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Man loses challenge to Internet access restrictions

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A convicted sex offender’s probation condition restricting his access to certain websites and programs that are frequented by children does not violate the man’s First Amendment rights, the Indiana Court of Appeals ruled Tuesday.

Wayne Patton was convicted of Class D felony child seduction for inappropriately touching his teenage daughter’s breasts. He was required to register as a sex offender for 10 years. As part of his probation, he was ordered to not access websites, chat rooms or instant messaging programs frequented by children. He signed the form advising him of this condition at sentencing and did not object.

But in Wayne L. Patton v. State of Indiana, 17A05-1210-CR-538, Patton argued that this probation condition is vague and overbroad. He relied on Doe v. Marion County Prosecutor, 705 F.3d 694, 703 (7th Cir. 2013), to support his contention that his First Amendment rights are violated. Although the 7th Circuit Court of Appeals found I.C. 35-41-4-12 was not narrowly tailored and struck down enforcement of that portion of the law, it recognized that a trial court might constitutionally limit a defendant’s full access to the Internet as a term of supervised release if such access posed too high a risk of recidivism, the Court of Appeals pointed out. In addition, Patton is in a different position than the class of sex offenders in Doe.

“Because the condition of probation in this case is specifically tailored to only those internet activities that are ‘frequented by children,’ Patton is provided with adequate notice that he would be in violation of his probation by accessing websites that are designed and known to be used by children for communication,” Judge John Baker wrote.

“Also, in light of the vast nature of the internet, it would be virtually impossible for the legislature to list each and every website, chat room, or instant messaging program that permits communication by and among children. In short, because the language of the probation condition afforded Patton a predictable standard and notice with regard to his internet usage during his probationary period, his constitutional claims fail, and we decline to set aside the condition of probation that relates to his internet usage.”

 

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  1. Just an aside, but regardless of the outcome, I 'm proud of Judge William Hughes. He was the original magistrate on the Home place issue. He ruled for Home Place, and was primaried by Brainard for it. Their tool Poindexter failed to unseat Hughes, who won support for his honesty and courage throughout the county, and he was reelected Judge of Hamilton County's Superior Court. You can still stand for something and survive. Thanks, Judge Hughes!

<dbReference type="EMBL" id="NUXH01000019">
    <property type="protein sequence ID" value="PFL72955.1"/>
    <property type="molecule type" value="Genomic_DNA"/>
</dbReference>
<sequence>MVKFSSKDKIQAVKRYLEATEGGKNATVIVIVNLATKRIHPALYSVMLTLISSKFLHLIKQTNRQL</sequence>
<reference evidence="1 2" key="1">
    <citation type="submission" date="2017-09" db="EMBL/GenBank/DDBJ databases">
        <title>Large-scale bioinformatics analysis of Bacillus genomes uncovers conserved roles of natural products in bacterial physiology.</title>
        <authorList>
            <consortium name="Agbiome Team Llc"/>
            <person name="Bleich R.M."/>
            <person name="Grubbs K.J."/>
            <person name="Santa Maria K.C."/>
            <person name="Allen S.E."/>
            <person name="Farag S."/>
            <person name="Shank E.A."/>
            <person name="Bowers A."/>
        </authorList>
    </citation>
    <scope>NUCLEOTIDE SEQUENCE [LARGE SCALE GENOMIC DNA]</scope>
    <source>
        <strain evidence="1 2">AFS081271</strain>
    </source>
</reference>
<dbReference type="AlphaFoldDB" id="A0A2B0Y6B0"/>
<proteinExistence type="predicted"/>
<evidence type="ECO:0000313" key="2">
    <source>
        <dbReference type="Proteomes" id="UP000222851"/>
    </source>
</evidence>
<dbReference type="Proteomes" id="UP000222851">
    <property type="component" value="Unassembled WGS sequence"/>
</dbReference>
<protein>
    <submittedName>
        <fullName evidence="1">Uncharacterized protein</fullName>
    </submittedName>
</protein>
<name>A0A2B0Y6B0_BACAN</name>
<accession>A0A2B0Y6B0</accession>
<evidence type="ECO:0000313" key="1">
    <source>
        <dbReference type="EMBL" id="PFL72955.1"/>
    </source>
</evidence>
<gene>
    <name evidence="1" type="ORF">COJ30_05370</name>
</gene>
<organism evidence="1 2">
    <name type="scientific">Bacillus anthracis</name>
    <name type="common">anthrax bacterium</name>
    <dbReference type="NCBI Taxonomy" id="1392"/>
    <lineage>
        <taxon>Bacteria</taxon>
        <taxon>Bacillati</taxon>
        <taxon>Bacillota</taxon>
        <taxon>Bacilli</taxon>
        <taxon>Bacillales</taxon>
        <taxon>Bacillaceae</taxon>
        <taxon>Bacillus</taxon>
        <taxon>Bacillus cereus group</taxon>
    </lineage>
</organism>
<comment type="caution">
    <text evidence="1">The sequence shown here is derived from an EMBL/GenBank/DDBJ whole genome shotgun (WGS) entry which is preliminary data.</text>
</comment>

2. CCHP's real accomplishment is the 2015 law signed by Gov Pence that basically outlaws any annexation that is forced where a 65% majority of landowners in the affected area disagree. Regardless of whether HP wins or loses, the citizens of Indiana will not have another fiasco like this. The law Gov Pence signed is a direct result of this malgovernance.

  3. I gave tempparry guardship to a friend of my granddaughter in 2012. I went to prison. I had custody. My daughter went to prison to. We are out. My daughter gave me custody but can get her back. She was not order to give me custody . but now we want granddaughter back from friend. She's 14 now. What rights do we have

  4. This sure is not what most who value good governance consider the Rule of Law to entail: "In a letter dated March 2, which Brizzi forwarded to IBJ, the commission dismissed the grievance “on grounds that there is not reasonable cause to believe that you are guilty of misconduct.”" Yet two month later reasonable cause does exist? (Or is the commission forging ahead, the need for reasonable belief be damned? -- A seeming violation of the Rules of Profession Ethics on the part of the commission) Could the rule of law theory cause one to believe that an explanation is in order? Could it be that Hoosier attorneys live under Imperial Law (which is also a t-word that rhymes with infamy) in which the Platonic guardians can do no wrong and never owe the plebeian class any explanation for their powerful actions. (Might makes it right?) Could this be a case of politics directing the commission, as celebrated IU Mauer Professor (the late) Patrick Baude warned was happening 20 years ago in his controversial (whisteblowing) ethics lecture on a quite similar topic: http://www.repository.law.indiana.edu/cgi/viewcontent.cgi?article=1498&context=ilj

  5. I have a case presently pending cert review before the SCOTUS that reveals just how Indiana regulates the bar. I have been denied licensure for life for holding the wrong views and questioning the grand inquisitors as to their duties as to state and federal constitutional due process. True story: https://www.scribd.com/doc/299040839/2016Petitionforcert-to-SCOTUS Shorter, Amici brief serving to frame issue as misuse of govt licensure: https://www.scribd.com/doc/312841269/Thomas-More-Society-Amicus-Brown-v-Ind-Bd-of-Law-Examiners

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